THE DALIT VOICE
`CLASS STRUGGLE ISN’T ENOUGH'
By K A Shaji
M Geethanandan is the face of a resurgent adivasi-dalit identity in Kerala and the architect of a number of recent dalit and adivasi struggles to regain control of lost land and water resources. Describing both adivasis and dalits as the worst affected of an exploitative social system, he is of the view that the two communities need a combined initiative to fight attempts to keep them as separate entities with nothing in common.
Born in Thayyil in Kannur district in 1954, Geethanandan is a Marine Sciences ma. Though he worked with the Accountant General’s office in Thiruvananthapuram for two decades, he found his Marxist thinking in constant contradiction with the grim realities he faced as a dalit in the Communist heartlands of Kannur. When Naxalbari’s ‘spring thunder’ found echoes in the minds of young radicals in Kerala, Geethanandan found it more acceptable than the cpm doublespeak. Saying goodbye to the ag’s office, he became part of the Marxist-Leninist movement in Kerala, then led by K. Venu and KN Ramachandran. He shifted base to Thrissur, where he floated unions for workers in the unorganised sector.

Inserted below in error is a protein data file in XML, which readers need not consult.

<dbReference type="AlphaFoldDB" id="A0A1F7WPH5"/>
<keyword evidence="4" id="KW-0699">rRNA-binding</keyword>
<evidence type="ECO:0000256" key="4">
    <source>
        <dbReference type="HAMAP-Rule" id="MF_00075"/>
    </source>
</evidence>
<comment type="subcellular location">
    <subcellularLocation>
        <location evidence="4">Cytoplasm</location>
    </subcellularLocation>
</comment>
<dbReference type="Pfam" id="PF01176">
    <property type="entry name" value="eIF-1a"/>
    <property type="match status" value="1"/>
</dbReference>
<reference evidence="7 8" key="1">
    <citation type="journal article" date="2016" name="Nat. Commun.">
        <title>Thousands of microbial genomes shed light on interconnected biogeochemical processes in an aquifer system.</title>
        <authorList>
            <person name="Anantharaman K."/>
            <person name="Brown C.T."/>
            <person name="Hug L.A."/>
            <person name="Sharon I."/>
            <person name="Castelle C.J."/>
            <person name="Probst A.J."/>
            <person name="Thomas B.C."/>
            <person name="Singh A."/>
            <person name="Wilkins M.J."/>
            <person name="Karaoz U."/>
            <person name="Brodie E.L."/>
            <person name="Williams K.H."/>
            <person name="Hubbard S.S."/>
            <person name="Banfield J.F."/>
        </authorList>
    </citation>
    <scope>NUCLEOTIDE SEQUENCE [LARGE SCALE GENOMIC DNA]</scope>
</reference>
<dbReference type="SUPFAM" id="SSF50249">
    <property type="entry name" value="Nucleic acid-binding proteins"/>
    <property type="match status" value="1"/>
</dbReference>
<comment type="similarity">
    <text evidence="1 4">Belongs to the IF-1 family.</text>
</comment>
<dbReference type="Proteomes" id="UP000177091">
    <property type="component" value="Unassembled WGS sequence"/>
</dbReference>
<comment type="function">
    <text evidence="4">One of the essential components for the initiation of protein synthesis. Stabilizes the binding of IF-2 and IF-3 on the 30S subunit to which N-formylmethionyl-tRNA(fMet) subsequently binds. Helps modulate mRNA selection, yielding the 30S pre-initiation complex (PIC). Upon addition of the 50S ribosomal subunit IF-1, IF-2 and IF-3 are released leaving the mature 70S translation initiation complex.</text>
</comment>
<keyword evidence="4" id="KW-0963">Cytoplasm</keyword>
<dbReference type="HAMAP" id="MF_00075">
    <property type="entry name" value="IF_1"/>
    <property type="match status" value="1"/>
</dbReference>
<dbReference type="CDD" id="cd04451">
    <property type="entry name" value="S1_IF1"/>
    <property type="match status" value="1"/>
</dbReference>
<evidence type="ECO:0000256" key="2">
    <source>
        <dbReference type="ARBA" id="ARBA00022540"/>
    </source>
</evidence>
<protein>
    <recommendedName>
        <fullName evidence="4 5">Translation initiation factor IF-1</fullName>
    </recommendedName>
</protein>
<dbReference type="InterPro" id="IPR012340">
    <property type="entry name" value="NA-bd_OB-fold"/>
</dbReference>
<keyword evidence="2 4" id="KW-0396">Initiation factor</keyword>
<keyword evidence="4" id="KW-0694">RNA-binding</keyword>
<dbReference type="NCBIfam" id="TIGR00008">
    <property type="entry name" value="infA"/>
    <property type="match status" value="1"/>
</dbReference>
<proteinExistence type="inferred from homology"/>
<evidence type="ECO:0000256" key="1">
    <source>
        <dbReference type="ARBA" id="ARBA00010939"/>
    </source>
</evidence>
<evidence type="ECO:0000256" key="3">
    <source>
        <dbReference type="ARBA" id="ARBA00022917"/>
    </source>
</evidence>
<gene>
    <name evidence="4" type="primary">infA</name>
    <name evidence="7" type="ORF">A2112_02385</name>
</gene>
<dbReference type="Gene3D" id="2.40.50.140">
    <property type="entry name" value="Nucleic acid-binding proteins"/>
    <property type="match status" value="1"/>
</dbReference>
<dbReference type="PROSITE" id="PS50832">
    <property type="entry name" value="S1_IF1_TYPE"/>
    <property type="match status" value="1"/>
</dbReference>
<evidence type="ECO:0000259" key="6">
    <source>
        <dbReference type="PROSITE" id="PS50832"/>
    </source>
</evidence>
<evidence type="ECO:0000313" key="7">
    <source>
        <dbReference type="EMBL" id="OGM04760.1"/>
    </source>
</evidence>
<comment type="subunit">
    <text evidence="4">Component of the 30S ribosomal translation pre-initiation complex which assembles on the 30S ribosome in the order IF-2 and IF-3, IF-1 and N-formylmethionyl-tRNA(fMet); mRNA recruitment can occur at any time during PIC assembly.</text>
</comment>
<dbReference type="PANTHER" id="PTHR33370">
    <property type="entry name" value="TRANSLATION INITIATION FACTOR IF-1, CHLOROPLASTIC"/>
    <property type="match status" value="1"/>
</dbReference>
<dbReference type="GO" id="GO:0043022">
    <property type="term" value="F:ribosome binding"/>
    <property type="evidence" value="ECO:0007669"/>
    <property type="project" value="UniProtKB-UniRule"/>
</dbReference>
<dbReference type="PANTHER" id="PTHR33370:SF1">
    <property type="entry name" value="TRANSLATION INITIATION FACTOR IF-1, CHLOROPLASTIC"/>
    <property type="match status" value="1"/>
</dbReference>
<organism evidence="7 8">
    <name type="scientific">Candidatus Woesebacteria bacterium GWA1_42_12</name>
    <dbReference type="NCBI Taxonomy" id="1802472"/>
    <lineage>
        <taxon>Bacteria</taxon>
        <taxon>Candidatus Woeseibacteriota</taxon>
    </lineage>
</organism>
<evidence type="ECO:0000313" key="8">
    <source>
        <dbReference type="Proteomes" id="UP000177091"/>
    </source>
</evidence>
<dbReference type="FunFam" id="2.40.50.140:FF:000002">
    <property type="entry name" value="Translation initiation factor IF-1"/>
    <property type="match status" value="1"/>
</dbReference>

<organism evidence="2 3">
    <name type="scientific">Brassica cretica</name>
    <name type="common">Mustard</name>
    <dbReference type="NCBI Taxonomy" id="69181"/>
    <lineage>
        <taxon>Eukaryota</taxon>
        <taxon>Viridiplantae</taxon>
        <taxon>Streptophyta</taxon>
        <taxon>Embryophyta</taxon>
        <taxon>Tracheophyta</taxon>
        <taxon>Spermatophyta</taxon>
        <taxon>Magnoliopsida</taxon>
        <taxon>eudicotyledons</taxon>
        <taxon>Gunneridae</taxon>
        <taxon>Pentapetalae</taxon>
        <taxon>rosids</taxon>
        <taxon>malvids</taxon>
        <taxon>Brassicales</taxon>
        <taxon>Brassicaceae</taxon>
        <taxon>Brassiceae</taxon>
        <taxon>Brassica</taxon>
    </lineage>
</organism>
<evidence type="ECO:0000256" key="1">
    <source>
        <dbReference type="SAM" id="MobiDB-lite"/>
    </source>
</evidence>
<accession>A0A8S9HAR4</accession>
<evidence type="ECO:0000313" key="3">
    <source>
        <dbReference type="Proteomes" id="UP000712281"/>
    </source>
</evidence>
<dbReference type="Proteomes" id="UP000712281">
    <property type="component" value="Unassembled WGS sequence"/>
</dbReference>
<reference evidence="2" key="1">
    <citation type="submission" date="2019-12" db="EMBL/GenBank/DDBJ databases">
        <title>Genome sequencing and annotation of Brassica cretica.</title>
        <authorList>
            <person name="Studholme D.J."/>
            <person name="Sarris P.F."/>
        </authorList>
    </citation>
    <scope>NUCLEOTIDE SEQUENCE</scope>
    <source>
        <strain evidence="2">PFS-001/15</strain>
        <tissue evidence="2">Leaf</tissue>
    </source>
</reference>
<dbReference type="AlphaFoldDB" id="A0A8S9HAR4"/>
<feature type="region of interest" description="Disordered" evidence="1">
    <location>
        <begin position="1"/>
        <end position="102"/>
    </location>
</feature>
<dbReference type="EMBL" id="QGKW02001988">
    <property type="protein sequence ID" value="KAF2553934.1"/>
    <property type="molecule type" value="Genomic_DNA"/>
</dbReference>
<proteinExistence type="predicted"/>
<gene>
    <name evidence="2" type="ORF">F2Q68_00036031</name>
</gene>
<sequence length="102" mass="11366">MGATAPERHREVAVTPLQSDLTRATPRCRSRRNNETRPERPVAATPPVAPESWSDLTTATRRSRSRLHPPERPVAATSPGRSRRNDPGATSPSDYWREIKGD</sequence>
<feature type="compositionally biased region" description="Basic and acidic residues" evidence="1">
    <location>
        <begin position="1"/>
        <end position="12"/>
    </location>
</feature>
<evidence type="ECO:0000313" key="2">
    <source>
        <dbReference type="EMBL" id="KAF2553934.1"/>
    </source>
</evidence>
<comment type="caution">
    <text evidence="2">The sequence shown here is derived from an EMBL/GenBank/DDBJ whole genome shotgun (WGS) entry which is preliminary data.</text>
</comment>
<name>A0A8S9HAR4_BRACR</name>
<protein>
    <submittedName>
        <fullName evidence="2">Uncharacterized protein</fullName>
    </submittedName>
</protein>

“The trade union activities in Thrissur made me a dalit activist. The people I worked with were extremely poor dalits. Their problems required a caste-based approach rather than a class-based one because the discrimination against them was mainly caste-based. The Left never had any satisfactory answer to caste-based problems,’’ he says. The dismantling of the Soviet Bloc also eroded his faith in Communism. His association with dalit movements grew, particularly after a protest at Kurichi in Kottayam against the Kerala State Electricity Board for not changing the course of a high tension line over a dalit colony.
When it came to dalits, neither the mainstream nor the fringe Left ever had an answer to caste-based problemsIn 1996, he met adivasi leader CK Janu and formed a camaraderie that resulted in many landmark adivasi-dalit agitations. It was the 48-day-long stir for food, land and housing in Thiruvananthapuram, about five years ago, that made Kerala take note of his organising capacity as the tribals forced the then AK Antony government to accept their demands. Later, Geethanandan was active in the Muthanga tribal agitation in which more than 2,000 adivasis had occupied a barren portion of the Wayanad Wildlife Sanctuary. A government-ordered crackdown on the agitating tribals had resulted in the killing of one adivasi and maiming of several others. He has 12 CBI cases against him as a result of his role in the stir.
Geethanandan is now the general secretary of the Rashtriya Mahasabha, a political platform of dalits and tribals. He is also the only non-tribal member of CK Janu’s Adivasi Gothra Mahasabha.
“In Kerala, there are more landless dalits than adivasis. I have to assemble them on a political platform, not a communal one to fight for their rights,’’ he says.
(Tehelka, Mar 31 , 2007